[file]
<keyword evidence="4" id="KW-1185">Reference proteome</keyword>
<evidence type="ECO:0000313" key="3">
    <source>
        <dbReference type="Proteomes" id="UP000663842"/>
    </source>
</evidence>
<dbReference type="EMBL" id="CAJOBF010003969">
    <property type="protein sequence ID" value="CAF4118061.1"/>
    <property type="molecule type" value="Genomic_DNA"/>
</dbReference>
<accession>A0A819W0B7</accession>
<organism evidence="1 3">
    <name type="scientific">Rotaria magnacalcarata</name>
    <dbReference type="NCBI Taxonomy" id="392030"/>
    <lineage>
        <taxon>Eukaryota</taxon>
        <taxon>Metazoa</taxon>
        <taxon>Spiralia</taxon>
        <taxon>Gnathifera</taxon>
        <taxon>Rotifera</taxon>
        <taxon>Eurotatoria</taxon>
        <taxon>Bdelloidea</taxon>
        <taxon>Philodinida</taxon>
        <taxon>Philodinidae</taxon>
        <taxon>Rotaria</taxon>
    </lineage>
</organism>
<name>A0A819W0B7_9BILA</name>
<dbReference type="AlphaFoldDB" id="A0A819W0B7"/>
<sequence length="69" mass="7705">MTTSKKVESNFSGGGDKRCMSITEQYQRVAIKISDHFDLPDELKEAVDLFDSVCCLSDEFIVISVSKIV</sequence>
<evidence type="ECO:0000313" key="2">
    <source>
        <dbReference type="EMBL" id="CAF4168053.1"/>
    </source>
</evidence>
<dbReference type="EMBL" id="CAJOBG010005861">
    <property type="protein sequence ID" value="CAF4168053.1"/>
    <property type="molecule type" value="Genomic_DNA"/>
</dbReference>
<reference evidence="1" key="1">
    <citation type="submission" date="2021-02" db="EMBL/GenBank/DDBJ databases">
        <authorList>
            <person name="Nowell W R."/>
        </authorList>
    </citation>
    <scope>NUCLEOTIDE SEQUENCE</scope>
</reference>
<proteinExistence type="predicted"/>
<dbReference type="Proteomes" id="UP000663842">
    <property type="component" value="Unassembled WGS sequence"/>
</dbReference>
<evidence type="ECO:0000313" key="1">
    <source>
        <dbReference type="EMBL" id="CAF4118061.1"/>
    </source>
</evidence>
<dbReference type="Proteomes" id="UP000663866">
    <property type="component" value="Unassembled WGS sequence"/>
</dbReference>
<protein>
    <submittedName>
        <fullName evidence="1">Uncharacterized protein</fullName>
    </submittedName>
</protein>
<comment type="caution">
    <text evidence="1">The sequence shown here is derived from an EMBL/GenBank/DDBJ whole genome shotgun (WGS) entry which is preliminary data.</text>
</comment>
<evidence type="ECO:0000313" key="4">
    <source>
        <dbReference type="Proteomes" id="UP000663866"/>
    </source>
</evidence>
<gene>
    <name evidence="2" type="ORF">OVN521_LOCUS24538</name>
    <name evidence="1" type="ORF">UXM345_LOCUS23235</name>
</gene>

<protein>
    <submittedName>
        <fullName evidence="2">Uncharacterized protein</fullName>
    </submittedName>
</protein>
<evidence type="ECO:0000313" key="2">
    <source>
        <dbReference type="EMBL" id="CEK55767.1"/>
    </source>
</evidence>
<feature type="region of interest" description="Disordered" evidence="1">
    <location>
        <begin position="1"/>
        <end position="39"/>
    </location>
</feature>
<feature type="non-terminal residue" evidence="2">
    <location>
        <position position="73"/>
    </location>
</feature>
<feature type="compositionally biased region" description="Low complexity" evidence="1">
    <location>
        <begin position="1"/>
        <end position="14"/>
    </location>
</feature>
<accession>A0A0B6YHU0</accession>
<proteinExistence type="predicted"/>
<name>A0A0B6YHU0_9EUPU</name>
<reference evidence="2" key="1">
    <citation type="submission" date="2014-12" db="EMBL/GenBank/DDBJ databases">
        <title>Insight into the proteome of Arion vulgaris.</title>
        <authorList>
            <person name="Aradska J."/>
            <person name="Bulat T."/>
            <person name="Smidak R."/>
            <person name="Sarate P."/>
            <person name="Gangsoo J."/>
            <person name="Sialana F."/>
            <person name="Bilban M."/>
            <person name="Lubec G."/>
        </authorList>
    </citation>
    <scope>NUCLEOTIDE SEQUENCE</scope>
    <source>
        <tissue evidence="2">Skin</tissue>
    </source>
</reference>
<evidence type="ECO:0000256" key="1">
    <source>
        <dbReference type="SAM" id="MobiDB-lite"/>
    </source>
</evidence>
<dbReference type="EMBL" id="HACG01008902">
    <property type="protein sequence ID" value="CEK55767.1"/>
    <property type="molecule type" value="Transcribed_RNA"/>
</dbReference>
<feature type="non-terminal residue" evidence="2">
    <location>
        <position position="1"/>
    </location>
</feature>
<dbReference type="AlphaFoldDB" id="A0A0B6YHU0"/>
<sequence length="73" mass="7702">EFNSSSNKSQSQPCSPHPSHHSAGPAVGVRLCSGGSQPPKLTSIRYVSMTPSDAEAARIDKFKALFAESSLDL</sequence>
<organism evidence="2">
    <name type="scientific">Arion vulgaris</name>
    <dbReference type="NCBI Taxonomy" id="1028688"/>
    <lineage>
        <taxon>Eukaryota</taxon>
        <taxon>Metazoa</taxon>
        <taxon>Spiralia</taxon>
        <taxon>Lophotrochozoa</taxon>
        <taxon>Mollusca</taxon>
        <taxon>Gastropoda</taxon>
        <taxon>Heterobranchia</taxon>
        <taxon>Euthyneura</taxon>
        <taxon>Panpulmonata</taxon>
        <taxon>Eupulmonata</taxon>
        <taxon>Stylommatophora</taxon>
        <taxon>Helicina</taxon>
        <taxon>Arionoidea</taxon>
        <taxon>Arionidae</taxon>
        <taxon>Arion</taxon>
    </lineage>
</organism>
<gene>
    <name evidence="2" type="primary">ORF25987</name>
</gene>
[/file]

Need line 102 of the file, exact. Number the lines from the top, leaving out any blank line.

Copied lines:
    </location>